US struck Syria without certainty on nerve agent

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Washington, April 18 (IANS) US President Donald Trump’s administration carried out a retaliatory strike on Syria last week even though intelligence agencies did not have absolute certainty that the Assad regime had used the nerve agent sarin against civilians, a media report said.

The decision to proceed with the strikes on the night of April 13 met a standard of evidence needed that officials felt they could accept, intelligence and defence sources told CNN on Tuesday.

Administration officials were adamant that whatever was used by Syrian President Bashar al-Assad’s forces to attack civilians in Douma on April 7 was a chemical agent and that alone justified taking action.

The lack of complete information played a role in deciding not to strike a larger set of targets including airfields, aircraft and helicopters, a defence official told CNN.

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Other factors, like Russian positioning, also played a role in the decisions.

On Tuesday afternoon, Secretary of Defence James Mattis and Joint Chiefs Chair Joseph Dunford held a classified briefing for senators on the Syria strike that was launched in coordination with France and the UK.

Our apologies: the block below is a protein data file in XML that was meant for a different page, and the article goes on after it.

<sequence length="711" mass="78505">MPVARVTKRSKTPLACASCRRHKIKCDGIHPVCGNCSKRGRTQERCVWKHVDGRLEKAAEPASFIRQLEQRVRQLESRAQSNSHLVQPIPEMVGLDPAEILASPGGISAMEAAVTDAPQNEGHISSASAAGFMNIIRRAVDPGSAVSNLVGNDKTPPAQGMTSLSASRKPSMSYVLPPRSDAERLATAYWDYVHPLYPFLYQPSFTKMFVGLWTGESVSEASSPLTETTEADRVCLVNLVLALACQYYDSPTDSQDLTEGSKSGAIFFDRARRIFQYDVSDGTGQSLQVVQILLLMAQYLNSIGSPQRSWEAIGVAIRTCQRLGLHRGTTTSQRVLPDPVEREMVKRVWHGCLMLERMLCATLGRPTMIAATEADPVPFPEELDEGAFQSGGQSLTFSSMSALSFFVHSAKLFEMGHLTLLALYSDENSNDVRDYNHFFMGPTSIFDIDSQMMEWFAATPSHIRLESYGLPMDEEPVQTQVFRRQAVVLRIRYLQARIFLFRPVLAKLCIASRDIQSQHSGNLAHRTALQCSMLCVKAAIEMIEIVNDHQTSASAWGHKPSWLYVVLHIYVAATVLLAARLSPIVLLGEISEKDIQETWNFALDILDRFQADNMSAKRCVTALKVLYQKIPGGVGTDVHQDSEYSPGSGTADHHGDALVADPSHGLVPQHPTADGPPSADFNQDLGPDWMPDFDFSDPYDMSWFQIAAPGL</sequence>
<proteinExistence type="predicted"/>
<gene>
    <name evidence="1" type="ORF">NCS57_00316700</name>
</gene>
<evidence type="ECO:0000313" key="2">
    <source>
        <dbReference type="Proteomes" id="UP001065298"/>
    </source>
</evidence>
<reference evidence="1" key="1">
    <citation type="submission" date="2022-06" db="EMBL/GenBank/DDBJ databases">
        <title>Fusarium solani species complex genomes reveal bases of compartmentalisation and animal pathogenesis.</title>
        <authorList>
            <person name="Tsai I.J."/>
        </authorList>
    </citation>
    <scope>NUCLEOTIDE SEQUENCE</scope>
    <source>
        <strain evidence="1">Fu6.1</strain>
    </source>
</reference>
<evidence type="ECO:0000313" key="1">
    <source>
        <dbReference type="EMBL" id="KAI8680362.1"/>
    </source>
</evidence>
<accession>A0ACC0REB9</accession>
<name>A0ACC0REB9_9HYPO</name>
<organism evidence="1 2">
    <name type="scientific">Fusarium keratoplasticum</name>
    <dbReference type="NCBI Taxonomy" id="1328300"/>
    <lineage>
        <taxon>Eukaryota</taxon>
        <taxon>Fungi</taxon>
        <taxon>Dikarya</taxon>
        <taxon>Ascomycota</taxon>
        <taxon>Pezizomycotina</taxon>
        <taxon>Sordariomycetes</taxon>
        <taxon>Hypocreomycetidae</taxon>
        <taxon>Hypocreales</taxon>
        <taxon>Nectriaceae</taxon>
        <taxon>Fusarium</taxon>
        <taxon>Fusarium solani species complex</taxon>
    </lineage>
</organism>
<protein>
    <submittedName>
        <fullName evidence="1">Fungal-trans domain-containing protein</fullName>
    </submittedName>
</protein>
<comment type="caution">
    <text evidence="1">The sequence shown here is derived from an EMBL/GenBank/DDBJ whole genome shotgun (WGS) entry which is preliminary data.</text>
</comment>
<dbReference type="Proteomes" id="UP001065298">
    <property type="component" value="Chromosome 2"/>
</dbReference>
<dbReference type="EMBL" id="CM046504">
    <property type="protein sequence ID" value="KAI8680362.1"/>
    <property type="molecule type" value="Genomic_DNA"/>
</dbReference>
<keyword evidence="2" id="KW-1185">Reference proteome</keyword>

Before the briefing, officials would not comment on whether the intelligence had become more certain post-strike.

Witnesses reported seeing at least one helicopter overhead at the time of the Syrian attack that had taken off from an airfield.

But at the time, intelligence officials did not have a full picture of the event, which would have included intercepts of conversations and verified paths that helicopters flew, the sources told CNN.

Prior to the US strike, full confirmation could not be made of whether Syria had used sarin in its attack.

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“It’s a hard, long process, especially in an attack like this without physical access to victims, site. Therefore we had to work with closest allies quickly to ensure we had confidence in the intelligence picture, enabling policymakers to choose best course of action,” an intelligence official told CNN.

The Trump administration determined a “standard of evidence had been met”, the official added.



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